growing grapes in the backyard Archives

More reasons to grow grapes

More Reasons To Grow Grapes Than Just The Fruit And Wine:

Since the last post, I received hundreds of emails from subscribers asking about how to grow grapes and answered as many as I could, but haven’t gone through half of it yet!  Anyway, I will make some time over the weekend to read a couple more.

One really interesting mail was from Marie, they grow grapes in the USA and she told me about the basket her husband made from canes they pruned off her grape vine.  Since it’s Thanksgiving and the Christmas season is on hands, you can decorate your house with these lovely grape vine wreaths.  Marie, thanks for sharing your pictures and the basket looks really nice.

Click on picture to enlarge

More reasons to grow grapes More reasons to grow grapes More reasons to grow grapes

When I did a search online for grape vine wreaths, I was shocked to see that these things sell for up to US$49 – more reasons to grow grapes?

Okay because I also grow grapes and have these thousands of canes lying around, I decided to make my own wreath.  I was surprised to learn how easy it really is!

My grape vine wreath

Here’s how I did it:

  1. Take about 8 to 10 long canes and cut them back to about 4 to 5 feet.
  2. Tie the ends of the first cane together to make a circle – as big is you want the wreath to be
  3. At the opposite side, tie one end of a cane to the wreath and start twisting it around the “circle”
  4. When finished, tie the other end to the wreath as well.
  5. Go on with this until the wreath is the size you like.
  6. Start each cane at a different position – this will ensure you have an even wreath, with cane-ends in different places (with my first attempt, I didn’t do that, and had to start over again)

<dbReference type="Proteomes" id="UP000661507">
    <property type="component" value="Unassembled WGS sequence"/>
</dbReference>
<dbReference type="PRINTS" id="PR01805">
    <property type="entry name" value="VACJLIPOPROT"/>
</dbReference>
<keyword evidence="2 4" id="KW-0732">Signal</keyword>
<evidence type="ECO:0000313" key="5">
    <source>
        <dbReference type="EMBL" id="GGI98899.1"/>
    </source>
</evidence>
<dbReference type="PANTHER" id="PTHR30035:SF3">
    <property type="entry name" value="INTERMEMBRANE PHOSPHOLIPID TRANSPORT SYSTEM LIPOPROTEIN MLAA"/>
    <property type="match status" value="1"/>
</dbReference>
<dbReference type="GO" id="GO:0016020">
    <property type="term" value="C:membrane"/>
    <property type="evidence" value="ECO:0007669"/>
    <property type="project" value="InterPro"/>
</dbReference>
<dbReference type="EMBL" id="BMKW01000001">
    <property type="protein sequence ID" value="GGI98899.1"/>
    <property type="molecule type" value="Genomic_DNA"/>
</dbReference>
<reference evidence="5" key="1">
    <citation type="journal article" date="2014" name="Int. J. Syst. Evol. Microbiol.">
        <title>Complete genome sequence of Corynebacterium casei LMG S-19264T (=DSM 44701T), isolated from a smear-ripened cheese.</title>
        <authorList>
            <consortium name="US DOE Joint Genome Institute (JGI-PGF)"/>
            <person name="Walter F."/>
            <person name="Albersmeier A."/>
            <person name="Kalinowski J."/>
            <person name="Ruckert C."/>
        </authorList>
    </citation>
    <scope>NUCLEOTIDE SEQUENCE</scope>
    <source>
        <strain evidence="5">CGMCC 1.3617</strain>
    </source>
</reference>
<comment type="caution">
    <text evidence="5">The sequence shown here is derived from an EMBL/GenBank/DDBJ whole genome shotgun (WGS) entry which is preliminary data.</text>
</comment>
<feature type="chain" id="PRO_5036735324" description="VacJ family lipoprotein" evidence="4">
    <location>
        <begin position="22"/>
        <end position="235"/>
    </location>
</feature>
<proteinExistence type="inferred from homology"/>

7. Decorate the wreath as you like – see the video below (I’ll let my wife decorate this one and post a picture on my blog)

More reasons to grow grapes?

I think so!  Anyway, except for the grapes itself, the wine, the gelly and so on, you can see that there are more reasons to grow grapes.

Happy Thanksgiving!

Your grape growing friend, Danie


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My Grape Vine

How To Grow Grapes In Your Backyard

How to Grow Grapes – Here is a short summary of how to grow grapes in your backyard.

This summary of how to grow grapes will set you on the right tracks when choosing the site, how to prune, what varieties to grow and so forth.  This is only a summary of how to grow grapes, and not a complete guide – there is so much more to growing grapes than simply planting and pruning a grape vine.  If you want to learn how to grow grapes, then start here and broaden you search.  The my grape vine blog is for on “how to grow grapes” articles – enjoy!

A summary of how to grow grapesHow to Grow Grapes – The History

Drinking wine is a pleasure that has been enjoyed since almost 4000BC. The science of viticulture, or grape cultivation, began with the need to domesticate wild vines. Viticulturists needed to breed domestic plants with higher fruit yields, since wild grapes invest little energy in fruit production. Wild grapes were also dioecious, meaning that there are male and female versions of the plant. Early viticulturists selected a rare mutant vine with perfect flowers (that is, functional male and female components) to ensure all their vines bore fruit. Today many varieties of common species of grapes are cultivated and used for wine production and that is why so many people from all around the globe want to learn how to grow grapes.

How to Grow Grapes – Soil preparation